So this opportunity, essentially, is everywhere. Just as you use Excel or PowerPoint to “build” what you need as an individual, you can now use Workday to “build” whatever you need that covers multiple employees or systems in your company.

What’s new

Although I’m not a software engineer (I coded with Fortran, Cobol, and DB2 years ago), I learned a lot about some of the new tools. Here are some of the sessions I attended:

  • The New Workday Graph API -you can now use GraphQL (an open-source query language widely used by many software developers) to sit on top of Workday APIs. This means that almost any software engineer with simple query processing experience can access many of the Workday APIs via GraphQL, an easy to use interface.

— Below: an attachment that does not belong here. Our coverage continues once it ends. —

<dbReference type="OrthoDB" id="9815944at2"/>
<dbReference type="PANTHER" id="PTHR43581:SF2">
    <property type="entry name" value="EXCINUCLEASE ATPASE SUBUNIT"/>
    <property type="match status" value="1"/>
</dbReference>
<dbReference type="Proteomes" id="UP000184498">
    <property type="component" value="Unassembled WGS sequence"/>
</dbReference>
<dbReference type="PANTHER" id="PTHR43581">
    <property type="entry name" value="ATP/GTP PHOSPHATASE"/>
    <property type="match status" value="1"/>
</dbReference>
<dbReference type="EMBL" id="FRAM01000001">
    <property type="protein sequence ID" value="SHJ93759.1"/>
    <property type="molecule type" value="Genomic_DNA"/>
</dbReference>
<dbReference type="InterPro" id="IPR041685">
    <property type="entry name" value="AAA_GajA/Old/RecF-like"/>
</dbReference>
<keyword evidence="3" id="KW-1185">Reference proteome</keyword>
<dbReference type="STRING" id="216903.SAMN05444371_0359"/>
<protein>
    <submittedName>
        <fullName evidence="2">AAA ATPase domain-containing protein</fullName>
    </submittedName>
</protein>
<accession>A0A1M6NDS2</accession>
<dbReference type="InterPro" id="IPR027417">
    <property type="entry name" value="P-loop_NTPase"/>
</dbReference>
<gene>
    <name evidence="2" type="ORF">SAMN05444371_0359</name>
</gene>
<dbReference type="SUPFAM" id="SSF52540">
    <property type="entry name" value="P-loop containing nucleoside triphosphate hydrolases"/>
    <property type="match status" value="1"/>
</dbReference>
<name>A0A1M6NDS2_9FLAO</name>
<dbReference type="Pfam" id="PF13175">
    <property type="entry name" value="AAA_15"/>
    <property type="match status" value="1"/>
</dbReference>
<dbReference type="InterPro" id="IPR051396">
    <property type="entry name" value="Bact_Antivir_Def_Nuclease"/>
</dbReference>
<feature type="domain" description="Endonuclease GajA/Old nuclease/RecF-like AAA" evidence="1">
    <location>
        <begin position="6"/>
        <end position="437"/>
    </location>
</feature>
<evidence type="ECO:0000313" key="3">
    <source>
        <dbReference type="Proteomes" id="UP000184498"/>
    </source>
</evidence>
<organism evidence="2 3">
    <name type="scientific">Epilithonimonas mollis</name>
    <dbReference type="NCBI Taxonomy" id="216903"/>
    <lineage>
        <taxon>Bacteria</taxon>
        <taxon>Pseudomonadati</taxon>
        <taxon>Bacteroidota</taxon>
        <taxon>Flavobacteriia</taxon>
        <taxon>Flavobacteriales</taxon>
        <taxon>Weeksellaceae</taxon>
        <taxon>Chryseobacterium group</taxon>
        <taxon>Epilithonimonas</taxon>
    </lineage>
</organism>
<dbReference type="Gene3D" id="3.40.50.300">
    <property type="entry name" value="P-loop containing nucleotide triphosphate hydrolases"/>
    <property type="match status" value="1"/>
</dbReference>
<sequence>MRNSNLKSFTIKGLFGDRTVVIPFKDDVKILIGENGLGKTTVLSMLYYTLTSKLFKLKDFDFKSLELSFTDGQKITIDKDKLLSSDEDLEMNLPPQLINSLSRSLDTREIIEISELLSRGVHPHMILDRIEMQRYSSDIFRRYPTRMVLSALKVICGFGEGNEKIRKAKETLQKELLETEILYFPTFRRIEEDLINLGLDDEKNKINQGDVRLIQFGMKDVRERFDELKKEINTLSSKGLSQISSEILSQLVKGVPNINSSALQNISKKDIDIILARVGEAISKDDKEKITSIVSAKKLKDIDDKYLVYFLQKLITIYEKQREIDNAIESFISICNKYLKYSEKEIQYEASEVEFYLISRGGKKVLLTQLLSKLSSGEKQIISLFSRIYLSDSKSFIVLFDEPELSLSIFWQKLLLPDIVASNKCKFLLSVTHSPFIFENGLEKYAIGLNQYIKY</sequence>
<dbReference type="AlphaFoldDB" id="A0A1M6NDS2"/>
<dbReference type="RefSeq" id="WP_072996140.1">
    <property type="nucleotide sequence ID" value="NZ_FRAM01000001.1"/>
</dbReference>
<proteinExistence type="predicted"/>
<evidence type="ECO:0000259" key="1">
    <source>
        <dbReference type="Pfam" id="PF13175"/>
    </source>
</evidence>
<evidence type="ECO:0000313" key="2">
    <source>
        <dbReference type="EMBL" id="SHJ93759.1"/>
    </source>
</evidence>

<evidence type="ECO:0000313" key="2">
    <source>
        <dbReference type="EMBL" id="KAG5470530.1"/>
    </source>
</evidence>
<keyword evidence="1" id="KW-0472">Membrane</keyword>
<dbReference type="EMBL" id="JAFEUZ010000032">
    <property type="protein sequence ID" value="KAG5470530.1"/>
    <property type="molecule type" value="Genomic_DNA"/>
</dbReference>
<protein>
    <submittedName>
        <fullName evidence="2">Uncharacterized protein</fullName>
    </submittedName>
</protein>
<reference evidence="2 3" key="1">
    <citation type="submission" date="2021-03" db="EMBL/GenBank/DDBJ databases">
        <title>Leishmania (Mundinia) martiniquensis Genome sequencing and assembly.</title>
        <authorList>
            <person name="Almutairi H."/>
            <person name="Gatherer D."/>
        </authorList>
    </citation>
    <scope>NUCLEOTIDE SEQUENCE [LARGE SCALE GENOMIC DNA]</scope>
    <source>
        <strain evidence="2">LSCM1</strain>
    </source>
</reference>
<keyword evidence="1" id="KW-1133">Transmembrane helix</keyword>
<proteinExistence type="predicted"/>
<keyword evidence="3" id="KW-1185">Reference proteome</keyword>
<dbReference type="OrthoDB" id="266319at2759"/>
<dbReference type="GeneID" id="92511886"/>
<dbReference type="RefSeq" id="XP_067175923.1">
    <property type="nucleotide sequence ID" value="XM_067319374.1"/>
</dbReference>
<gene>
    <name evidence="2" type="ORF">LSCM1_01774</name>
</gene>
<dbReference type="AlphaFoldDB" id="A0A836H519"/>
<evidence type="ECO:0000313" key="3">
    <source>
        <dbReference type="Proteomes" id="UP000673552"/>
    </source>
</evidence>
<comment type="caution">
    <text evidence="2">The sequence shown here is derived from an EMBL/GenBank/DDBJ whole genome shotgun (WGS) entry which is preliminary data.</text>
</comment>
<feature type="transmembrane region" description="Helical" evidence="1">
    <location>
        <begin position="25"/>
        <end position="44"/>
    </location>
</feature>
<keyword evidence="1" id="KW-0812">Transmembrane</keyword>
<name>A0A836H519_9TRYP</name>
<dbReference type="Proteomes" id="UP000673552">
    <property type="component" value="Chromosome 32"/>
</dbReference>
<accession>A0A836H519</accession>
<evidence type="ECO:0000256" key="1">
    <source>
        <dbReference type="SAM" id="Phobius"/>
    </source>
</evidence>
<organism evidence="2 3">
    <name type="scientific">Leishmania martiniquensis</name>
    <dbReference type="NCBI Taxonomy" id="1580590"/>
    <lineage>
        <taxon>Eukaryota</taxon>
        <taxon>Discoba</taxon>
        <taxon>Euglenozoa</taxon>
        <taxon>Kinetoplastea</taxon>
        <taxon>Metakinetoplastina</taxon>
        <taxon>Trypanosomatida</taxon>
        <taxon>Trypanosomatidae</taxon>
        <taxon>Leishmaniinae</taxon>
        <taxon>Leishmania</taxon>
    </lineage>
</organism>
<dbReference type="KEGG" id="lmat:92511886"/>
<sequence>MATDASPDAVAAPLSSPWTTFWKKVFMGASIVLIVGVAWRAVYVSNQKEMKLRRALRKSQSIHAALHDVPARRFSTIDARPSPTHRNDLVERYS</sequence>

• New User Interface Objects -you can now build Workday apps that publish videos, create graphs (of many kinds), including tables and computational objects (like spreadsheets), cards (the beautiful little boxes that appearing in Workday Journeys and multiple user interfaces), and what we call Workday Hubs (which can range small web pages with menus and tabs up to complex information centers). This will make new Workday apps more interesting and expand them into new areas.
  • Labor Day Orchestra -Workday has a workflow engine designed to create complex workflows, integrate with external systems, create business rules and approvals, create process triggers, and more.
  • Prism Analytics on Labor Day – As I described in the LTM project above, it is a massive data processing platform that can process data, analyze data, and has a highly programmable interface to manage large amounts of rapidly changing data
  • Integrating Adaptive Planning into the Workday -one of the developers developed an application that takes the financial plan in Adaptive Planning (for tuition reimbursement) and lets managers around the company input and edit their tuition estimates. Imagine so many opportunities for automated workforce planning.